Matador at 21

It was like the Good Housekeeping Seal of Approval, at least for those "High Fidelity"-types who spent way too much time in record stores.

Beginning in the late ’80s, the sight of a Matador Records logo on the back of an LP, CD or cassette (remember those?) meant one thing: that the sounds contained within were more often than not some of the most vital and essential in independent music.

It didn’t necessarily suggest much about the music itself, because Matador’s roster long has been defined by its lack of definition.

The artistic breadth inherent in the Matador lineup is suggestive of what you might randomly hear on the jukebox in a particularly hip college bar, as the label has issued staples of noise rock (Unsane’s "Scattered, Smothered and Covered"), progressive electronica (Boards of Canada’s "Geogaddi") and grimy U.K. hip-hop (Dizzee Rascal’s "Boy in Da Corner") along with some of the most influential indie rock albums of all time — Pavement’s "Slanted and Enchanted," Liz Phair’s "Exile From Guyville" and Superchunk’s "No Pocky For Kitty," records that practically defined the tradition.

If you tried to connect the dots between those acts, you’d get a pretty blurry, incomprehensible portrait.

And yet, for a little more than two decades now, Matador has been the picture of indie rock possibility, which long has made its releases safe purchases if not safe records.

"With those guys, you took their word for it that it was probably going to be good if it was on their label," says Jon Wurster, drummer for North Carolina indie rock favorites Superchunk, who issued their first three albums on Matador.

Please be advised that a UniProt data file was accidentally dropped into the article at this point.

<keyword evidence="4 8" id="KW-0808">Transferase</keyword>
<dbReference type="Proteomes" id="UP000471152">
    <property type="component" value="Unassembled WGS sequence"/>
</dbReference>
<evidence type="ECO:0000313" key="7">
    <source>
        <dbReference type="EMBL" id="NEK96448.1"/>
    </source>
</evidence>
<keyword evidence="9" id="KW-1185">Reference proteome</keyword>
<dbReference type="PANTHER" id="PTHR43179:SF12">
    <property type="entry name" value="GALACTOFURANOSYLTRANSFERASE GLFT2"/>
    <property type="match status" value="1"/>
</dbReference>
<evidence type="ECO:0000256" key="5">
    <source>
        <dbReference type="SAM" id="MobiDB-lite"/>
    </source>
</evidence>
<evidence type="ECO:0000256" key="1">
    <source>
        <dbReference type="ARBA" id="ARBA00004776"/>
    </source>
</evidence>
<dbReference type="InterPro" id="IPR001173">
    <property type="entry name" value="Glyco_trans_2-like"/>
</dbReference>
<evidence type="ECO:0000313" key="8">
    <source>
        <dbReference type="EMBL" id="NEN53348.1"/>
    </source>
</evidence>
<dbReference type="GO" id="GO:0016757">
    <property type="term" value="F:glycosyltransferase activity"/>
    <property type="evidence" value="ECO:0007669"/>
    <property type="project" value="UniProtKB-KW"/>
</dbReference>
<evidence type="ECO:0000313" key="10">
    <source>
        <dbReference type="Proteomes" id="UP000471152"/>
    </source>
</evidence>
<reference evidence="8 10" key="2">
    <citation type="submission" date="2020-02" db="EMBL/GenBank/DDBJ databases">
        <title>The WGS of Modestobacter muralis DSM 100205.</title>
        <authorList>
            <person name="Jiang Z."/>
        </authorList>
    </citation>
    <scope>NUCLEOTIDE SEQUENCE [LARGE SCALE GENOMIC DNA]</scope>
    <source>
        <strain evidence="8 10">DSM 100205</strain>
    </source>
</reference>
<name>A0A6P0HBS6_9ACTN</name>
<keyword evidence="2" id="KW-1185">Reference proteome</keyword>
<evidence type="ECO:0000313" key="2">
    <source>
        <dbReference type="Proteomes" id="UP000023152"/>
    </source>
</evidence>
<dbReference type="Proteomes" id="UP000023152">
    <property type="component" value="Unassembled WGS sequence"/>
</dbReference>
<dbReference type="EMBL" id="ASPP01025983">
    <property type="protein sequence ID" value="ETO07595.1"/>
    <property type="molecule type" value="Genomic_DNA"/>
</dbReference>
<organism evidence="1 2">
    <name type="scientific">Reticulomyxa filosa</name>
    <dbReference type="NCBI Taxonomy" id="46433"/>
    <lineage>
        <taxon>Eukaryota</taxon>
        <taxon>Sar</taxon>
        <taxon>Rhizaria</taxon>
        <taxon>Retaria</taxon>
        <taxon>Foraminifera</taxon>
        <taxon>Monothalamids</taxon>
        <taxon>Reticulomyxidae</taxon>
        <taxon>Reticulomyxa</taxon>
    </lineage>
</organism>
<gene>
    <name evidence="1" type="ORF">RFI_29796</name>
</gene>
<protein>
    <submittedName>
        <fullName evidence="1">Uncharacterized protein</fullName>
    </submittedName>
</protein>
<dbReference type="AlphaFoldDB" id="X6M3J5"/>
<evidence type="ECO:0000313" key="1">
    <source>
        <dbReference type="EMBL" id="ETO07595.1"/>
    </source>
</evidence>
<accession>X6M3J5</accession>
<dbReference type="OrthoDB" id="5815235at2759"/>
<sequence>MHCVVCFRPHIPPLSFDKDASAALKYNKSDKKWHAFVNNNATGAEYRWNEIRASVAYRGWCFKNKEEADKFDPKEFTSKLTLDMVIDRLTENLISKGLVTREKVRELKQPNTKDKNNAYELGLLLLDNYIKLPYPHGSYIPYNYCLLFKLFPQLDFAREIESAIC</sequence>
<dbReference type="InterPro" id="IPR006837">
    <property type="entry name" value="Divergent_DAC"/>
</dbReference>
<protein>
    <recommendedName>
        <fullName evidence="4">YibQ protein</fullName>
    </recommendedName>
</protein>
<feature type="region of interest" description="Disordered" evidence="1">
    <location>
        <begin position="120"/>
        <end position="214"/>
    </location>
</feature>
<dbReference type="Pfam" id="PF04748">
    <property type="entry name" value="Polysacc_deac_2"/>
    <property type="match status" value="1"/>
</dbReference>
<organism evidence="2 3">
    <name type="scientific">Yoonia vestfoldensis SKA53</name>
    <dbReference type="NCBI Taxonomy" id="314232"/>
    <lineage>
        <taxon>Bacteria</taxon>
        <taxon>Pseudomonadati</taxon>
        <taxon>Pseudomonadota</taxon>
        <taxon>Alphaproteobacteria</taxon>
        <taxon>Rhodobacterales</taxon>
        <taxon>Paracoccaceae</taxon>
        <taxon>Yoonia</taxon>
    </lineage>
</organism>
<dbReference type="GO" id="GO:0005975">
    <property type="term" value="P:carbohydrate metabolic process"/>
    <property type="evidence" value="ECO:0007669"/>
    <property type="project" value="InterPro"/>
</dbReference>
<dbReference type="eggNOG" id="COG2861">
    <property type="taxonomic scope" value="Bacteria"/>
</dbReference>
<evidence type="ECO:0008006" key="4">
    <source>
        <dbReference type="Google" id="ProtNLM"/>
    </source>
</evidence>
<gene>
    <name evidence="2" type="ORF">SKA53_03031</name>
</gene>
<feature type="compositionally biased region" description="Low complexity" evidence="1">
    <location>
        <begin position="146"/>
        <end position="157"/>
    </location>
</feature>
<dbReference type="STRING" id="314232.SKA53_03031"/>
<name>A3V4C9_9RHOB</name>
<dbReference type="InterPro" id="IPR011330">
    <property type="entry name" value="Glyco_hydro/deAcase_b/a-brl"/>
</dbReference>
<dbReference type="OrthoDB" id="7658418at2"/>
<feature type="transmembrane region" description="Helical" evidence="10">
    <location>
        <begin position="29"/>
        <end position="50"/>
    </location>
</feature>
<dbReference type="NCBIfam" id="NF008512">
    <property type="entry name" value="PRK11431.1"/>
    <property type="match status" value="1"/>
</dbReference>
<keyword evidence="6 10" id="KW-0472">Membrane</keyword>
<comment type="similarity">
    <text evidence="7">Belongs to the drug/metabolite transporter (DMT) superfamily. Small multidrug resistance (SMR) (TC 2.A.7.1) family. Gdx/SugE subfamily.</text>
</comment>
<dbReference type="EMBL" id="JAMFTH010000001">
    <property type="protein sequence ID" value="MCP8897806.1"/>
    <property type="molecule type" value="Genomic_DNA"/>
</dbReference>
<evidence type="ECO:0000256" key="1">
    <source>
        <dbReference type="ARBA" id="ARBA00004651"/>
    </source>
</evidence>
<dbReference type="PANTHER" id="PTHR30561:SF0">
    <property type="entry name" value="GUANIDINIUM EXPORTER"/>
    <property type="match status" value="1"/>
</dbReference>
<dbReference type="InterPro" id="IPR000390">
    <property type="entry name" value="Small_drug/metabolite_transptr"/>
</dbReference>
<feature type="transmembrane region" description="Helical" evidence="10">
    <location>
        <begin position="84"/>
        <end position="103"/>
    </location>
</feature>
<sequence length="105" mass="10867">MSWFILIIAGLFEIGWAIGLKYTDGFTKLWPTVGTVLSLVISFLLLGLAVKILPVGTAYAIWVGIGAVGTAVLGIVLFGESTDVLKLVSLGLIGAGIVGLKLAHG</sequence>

This weekend, the label celebrates its 21st anniversary with three nights of shows at The Pearl at the Palms featuring some of its most noteworthy acts of the past and present, including Pavement, Sonic Youth, Guided By Voices, Belle and Sebastian and many others (for the full lineup, long onto www.matadorrecords.com/21).

Such big names belie Matador’s small origins, as it all began in the New York City apartment of label founder Chris Lombardi with few resources and even less hype.

"When Matador started, it was just Chris Lombardi," recalls Jon Spencer, frontman for combustible rock ‘n’ roll revisionists Jon Spencer’s Blues Explosion, who will be playing The Pearl on Saturday and who released a number of records on Matador. "It really started from nothing and grew very, very quickly."

Some would say too quickly, as Matador was criticized for signing distribution deals with major labels Atlantic and Capitol Records in the ’90s.

"I sometimes found myself questioning what they were doing when they were doing deals with some of these major labels," Spencer admits. "There were other times when I would feel a little hurt to see the amount of time or money that was being put into another act on the label. But I do think they’re a good label, and I respect those people."

As Spencer alludes to, it’s hard not to have some admiration for Matador considering its track record. Throughout the label’s history, there’s been a palpable lack of inhibition and boundaries in the label’s extensive catalog.

"With Matador, it was way more of a real label than just putting your own record out yourself, but there was still that hands-off element," Wurster says. "They weren’t going to touch the music or say, ‘I don’t know about this mix of this song.’ They trusted you to make your record, and then you trusted them to get it out there."

Besides, it’s clear that the company’s business acumen doesn’t dictate everything.

If nothing else, the Matador brass has proven that they’re music fans first, which is why so many music fans put Matador first.

"There’s no real rhyme or reason to what they put out," Wurster says. "Look at the Matador roster, it’s just all over the place. There’s punk rock, there’s country stuff, there’s power pop, even some electronic stuff. They’re just into music."

Contact reporter Jason Bracelin at jbracelin@ reviewjournal.com or 702-383-0476.

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